Can praying with our friends be a better way to be a friend?

Read the rest here
+ 5 Tips for Praying Together
+ Downloadable Prayer Template

* * *

We’re discussing how to be a better friend this month at Do Not Depart. Please join me there.

How to Pray WITH Your Friend, Not Just FOR Your Friend

And get your free prayer template, “Pray Together.”


Holy Spirit – Still Active Today or Not?

“If little else of practical benefit comes to you who read this chapter, I pray that you will move forward in your Christian life and in whatever ministry God has given you with a newly found and biblically grounded confidence in the authority and power given to every believer in the name of Jesus.

Don’t live in fear of the devil and his minions. Stand firm.”
– Sam Storms

Stop or Go with Gifts?

Do you believe the Holy Spirit still works today in miraculous ways? Or instead do you believe he stopped moving supernaturally near the end of the first century?

Whichever view you hold, this book might interest you.


Sam Storms (also the author of One Thing: Developing a Passion for the Beauty of God), in his newest book, Practicing the Power: Welcoming the Gifts of the Holy Spirit in Your Life, says this:

“I believe that one of the reasons why spiritual gifts are less frequent in certain seasons of church history than in others is due to the fact that people didn’t seek, pursue, or passionately and incessantly pray for these gifts. And often the reason they didn’t pray for them or ask for them is because they had a prior conviction or belief that they did not exist or were not available to them.

In other words, they had not because they asked not, and they asked not because they believed not!”

In other words: if you don’t think it will happen, it’s less likely to.

So chapter by chapter, gift by gift, Storms writes why he does believe that the Spirit still works through humans with special gifts.

I agree with him on many points, and disagree on others. My views are still in flux.

But whether you agree or not, you won’t feel pushed in this book. Storms writes with humility. He includes scriptures and personal experiences to back up his claims. The tone of the book is positive, not prideful for those who do believe or condemning for those who don’t.

Worship in the Spirit

I particularly enjoyed Chapter 12, “The Importance of Worship in the Spirit.” Storms doesn’t say worship itself is a gift of the Spirit. He does say worship can be awakened, sustained, and energized by the Spirit.

He differentiates between . . .

  • those whose greatest fear in worship is emotionalism and those whose greatest fear is intellectualism,
  • those who only sing about God and those who sing to God,
  • those who mostly cultivate fear and reverence and those who aim for joy and love.

I’ve worshiped in both types of churches. The differences are real. I have a preference. You likely have one, too. It’s not a right or wrong choice.

This happened yesterday at our church as part of Palm Sunday. I call this expression of worship a spiritual gift. It’s a gift I’ve not been given. But it’s one that moves me when others share it.

[click here if you can’t see the 1:27 video]

Lists of Reasons

The book ends with two appendices, An Alternative Interpretation of 1 Corinthians 14:33-35, and Are Miraculous Gifts for Today, derived from Storms’ previous writings.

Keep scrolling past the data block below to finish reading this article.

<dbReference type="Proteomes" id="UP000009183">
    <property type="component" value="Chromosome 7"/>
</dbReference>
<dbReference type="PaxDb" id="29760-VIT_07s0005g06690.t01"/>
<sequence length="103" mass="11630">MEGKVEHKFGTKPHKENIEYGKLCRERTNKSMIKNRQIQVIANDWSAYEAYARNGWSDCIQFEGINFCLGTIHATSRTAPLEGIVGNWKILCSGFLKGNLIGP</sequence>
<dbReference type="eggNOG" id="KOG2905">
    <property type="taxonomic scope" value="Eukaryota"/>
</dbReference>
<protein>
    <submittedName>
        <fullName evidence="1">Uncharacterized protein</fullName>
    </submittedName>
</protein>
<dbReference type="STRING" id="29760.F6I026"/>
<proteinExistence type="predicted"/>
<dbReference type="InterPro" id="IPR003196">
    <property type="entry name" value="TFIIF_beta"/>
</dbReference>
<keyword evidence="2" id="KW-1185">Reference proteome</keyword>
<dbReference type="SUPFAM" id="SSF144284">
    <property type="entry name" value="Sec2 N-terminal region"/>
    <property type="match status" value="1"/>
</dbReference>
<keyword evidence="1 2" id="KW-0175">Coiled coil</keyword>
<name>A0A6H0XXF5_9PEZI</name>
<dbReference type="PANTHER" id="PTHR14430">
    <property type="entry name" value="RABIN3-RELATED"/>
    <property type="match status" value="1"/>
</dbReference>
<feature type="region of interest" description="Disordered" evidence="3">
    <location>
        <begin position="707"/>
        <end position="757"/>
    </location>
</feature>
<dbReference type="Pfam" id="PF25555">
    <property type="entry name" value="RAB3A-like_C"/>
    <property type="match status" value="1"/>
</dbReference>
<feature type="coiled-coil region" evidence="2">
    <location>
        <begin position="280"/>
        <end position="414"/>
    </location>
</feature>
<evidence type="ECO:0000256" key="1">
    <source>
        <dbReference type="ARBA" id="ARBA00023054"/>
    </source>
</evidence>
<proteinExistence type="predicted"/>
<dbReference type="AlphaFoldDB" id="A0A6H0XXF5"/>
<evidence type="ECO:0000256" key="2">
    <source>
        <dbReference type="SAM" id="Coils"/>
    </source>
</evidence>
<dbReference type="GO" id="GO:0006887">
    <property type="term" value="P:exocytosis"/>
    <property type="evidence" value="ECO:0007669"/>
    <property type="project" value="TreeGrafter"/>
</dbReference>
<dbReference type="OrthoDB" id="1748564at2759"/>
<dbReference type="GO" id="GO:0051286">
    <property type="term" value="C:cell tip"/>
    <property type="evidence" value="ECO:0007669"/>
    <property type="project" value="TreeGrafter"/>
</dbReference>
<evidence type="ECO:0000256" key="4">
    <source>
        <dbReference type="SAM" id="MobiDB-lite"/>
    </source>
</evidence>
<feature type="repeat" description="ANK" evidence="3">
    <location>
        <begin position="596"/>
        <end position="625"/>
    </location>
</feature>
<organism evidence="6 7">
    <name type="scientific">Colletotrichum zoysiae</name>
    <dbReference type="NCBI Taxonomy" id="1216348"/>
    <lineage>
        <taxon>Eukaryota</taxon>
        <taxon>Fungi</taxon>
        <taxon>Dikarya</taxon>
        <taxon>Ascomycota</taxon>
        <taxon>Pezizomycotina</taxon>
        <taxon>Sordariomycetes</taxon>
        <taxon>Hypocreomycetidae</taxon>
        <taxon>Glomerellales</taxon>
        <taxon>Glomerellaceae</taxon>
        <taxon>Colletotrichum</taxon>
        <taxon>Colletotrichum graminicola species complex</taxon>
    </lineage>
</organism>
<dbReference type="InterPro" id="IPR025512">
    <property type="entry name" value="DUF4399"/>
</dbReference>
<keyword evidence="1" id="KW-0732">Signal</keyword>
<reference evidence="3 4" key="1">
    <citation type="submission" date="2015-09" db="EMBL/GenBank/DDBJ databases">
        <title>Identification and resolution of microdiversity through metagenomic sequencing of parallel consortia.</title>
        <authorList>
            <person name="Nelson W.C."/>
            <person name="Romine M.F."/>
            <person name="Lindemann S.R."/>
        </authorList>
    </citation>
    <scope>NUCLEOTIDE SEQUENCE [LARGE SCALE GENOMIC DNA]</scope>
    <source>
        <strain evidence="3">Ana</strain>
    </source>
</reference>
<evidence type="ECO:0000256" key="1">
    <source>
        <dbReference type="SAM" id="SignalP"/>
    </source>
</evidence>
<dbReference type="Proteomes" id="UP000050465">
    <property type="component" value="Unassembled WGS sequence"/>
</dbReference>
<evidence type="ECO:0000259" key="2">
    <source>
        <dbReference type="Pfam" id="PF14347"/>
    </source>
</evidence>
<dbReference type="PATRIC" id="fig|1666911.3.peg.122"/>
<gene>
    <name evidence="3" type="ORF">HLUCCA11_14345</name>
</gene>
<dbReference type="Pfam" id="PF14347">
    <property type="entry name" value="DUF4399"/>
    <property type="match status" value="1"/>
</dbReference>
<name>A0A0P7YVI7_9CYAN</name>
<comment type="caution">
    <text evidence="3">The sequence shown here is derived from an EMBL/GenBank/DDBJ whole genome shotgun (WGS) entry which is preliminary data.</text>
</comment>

The latter appendix includes this list: “Twelve Bad Reasons for Being a Cessationist” (one who believes certain gifts have ceased, stopped). One of the reasons is:

“If signs, wonders, and miracles were essential in the physical presence of the Son of God, how much more essential are they now in his absence?

. . . In other words, if the glorious presence of the Son of God himself did not preclude the need for miraculous phenomena, how can we suggest that our possession of the Bible does?”

Storms follows that list with another list: “Twelve Good Reasons for Being a Continuationist” (one who believes that all the gifts of the Spirit continue to be given by God today).

This list includes reasons like #3, the extensive New Testament evidence of miraculous gifts among Christians who are not apostles, and #5, the fundamental continuity or spiritually organic relationships between the church in Acts and the church in subsequent centuries.

Read them for yourself in Practicing the Power to form your own conclusions.


Here are a few quotes from selected chapters in Practicing the Power.

  • Chapter 1, Welcome the Spirit

Regarding embarrassing examples of faith healers on TV (or in person), Storms says, “I resolved in my heart that I would never justify my disobedience to God’s Word because of the abusive or embarrassing practices of others.”

“God is far more pleased with our obedience than he is with our success. Success is not something we ultimately control. I can’t guarantee that my prayers for the sick will result in healing. I can’t promise that my word to you will be spot-on accurate. But I can control whether or not I am willing to step out and take a risk. And the risk is worth it.”

  • Chapter 3, Praying

Pray for people-Sam-Storms

“When God wants to bless us with a miraculous answer to our prayer, he will take the initiative to cultivate and build into our hearts the fulfillment of the condition he requires.”

  • Chapter 4, Fasting

“Fasting is about spiritual indulgence! It is not a giving up of food (or some activity) for its own sake. It is about giving up food for Christ’s sake.

We are always driven to fast because we hunger for something more than food.”